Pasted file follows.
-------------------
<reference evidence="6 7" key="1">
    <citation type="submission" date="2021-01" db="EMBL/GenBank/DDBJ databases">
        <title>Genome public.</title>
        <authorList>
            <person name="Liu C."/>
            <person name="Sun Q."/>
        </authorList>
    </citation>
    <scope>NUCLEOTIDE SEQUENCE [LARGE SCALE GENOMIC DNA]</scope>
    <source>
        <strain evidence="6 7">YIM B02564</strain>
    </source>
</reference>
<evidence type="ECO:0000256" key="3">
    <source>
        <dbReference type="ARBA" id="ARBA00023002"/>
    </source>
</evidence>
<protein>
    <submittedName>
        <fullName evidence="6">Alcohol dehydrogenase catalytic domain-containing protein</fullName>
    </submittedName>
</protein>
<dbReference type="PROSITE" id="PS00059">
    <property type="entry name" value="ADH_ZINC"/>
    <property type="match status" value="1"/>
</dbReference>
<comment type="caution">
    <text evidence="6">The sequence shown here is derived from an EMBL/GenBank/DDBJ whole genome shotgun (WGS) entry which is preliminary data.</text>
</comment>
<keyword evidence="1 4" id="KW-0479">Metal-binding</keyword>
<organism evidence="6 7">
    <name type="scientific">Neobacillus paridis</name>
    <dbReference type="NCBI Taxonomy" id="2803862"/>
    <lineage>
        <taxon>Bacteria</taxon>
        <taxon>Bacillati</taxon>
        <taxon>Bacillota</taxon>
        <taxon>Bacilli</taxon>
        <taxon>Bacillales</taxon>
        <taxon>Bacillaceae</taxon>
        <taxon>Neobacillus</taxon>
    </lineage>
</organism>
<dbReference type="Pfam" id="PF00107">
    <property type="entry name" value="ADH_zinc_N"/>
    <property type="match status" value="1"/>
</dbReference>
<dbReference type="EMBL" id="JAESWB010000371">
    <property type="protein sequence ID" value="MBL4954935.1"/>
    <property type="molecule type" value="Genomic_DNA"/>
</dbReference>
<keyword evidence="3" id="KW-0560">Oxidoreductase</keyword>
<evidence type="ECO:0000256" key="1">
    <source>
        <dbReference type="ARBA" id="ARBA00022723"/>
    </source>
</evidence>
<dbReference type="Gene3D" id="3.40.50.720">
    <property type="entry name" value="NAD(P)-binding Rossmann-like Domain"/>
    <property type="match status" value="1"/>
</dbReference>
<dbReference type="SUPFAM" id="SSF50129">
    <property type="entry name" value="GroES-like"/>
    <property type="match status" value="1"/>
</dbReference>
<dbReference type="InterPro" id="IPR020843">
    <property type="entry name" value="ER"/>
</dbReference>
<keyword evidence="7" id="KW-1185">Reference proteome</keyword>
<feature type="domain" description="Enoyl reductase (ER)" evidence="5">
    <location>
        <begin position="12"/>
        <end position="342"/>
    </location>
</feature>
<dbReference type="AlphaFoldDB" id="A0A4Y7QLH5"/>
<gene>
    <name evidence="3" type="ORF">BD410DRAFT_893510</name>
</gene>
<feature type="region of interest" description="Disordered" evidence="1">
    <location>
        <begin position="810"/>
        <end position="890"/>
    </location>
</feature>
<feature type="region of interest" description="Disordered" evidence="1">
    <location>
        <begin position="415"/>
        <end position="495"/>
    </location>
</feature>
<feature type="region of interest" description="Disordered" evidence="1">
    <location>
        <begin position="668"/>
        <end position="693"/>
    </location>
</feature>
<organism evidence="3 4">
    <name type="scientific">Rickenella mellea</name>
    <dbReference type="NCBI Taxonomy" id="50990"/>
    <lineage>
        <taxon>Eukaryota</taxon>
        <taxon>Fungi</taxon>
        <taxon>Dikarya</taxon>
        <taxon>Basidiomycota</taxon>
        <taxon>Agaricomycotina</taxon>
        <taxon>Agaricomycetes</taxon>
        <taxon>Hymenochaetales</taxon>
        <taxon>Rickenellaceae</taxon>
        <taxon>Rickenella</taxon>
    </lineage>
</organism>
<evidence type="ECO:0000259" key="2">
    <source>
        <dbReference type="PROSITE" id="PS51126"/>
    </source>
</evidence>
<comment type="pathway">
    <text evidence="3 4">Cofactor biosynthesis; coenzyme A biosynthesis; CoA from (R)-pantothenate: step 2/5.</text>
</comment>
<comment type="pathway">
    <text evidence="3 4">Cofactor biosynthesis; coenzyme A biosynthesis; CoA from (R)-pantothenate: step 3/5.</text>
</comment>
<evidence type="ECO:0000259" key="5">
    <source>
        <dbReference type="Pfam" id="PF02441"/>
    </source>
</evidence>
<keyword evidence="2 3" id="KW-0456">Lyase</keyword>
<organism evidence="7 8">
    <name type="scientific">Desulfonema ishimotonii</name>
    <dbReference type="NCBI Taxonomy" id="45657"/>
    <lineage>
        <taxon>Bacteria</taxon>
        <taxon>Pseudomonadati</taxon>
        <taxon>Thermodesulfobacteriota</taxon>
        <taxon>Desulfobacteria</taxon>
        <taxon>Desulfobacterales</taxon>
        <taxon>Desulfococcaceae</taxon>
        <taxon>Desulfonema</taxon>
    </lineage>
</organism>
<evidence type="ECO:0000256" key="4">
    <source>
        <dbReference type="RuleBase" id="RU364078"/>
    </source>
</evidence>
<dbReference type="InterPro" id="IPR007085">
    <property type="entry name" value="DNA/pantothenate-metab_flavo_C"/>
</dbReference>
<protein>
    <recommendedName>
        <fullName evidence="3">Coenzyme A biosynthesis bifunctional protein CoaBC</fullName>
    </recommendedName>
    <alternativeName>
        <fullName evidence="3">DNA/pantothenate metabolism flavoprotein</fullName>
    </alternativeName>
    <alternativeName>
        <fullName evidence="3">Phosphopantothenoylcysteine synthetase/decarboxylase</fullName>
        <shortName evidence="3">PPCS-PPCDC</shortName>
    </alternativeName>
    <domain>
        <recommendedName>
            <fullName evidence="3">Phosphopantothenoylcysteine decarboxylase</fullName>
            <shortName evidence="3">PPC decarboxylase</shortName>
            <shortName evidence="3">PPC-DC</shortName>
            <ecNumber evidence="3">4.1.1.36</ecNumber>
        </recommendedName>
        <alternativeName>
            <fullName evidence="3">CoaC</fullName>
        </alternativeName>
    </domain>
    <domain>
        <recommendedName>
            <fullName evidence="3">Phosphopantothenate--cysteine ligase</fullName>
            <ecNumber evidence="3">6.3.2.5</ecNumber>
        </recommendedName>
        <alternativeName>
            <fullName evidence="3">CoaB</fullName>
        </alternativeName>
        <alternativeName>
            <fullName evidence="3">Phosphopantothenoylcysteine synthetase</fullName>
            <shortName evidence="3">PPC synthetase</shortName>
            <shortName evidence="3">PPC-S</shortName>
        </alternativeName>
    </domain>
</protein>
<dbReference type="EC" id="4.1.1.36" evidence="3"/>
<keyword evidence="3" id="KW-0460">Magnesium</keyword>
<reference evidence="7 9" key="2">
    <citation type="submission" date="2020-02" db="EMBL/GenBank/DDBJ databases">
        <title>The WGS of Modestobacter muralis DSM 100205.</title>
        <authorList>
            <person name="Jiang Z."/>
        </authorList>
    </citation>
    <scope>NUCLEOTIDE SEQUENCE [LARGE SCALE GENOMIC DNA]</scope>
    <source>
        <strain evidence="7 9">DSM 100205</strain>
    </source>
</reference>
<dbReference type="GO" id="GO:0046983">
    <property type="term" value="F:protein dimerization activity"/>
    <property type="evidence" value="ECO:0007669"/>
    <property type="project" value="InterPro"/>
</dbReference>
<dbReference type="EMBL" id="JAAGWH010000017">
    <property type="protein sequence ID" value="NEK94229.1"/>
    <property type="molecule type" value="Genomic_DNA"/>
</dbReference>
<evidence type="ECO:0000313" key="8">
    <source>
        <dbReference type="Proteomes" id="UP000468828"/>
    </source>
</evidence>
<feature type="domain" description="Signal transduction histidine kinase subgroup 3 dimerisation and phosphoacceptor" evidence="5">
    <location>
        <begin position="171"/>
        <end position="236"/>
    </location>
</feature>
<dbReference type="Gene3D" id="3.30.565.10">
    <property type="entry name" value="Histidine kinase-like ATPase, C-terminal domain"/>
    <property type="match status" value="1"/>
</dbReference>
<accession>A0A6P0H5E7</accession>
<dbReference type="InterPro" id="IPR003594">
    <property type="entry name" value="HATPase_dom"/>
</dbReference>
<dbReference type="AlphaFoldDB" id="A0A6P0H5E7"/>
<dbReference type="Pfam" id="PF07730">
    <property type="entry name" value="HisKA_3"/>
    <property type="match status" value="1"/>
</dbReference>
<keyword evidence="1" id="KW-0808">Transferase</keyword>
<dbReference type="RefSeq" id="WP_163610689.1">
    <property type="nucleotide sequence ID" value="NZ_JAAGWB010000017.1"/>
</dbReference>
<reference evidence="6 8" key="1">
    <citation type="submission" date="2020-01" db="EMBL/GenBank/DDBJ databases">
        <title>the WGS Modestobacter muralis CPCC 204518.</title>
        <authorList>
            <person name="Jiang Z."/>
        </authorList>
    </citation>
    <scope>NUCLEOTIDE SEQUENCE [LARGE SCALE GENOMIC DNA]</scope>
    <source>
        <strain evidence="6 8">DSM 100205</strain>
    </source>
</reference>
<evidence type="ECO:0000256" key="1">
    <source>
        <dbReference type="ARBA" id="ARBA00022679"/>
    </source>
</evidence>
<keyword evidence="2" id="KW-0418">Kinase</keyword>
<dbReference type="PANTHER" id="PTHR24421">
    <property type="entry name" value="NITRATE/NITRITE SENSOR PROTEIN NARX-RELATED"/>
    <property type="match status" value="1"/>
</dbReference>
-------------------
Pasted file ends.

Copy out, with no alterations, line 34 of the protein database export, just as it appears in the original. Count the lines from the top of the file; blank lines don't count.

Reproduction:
    <dbReference type="NCBI Taxonomy" id="2803862"/>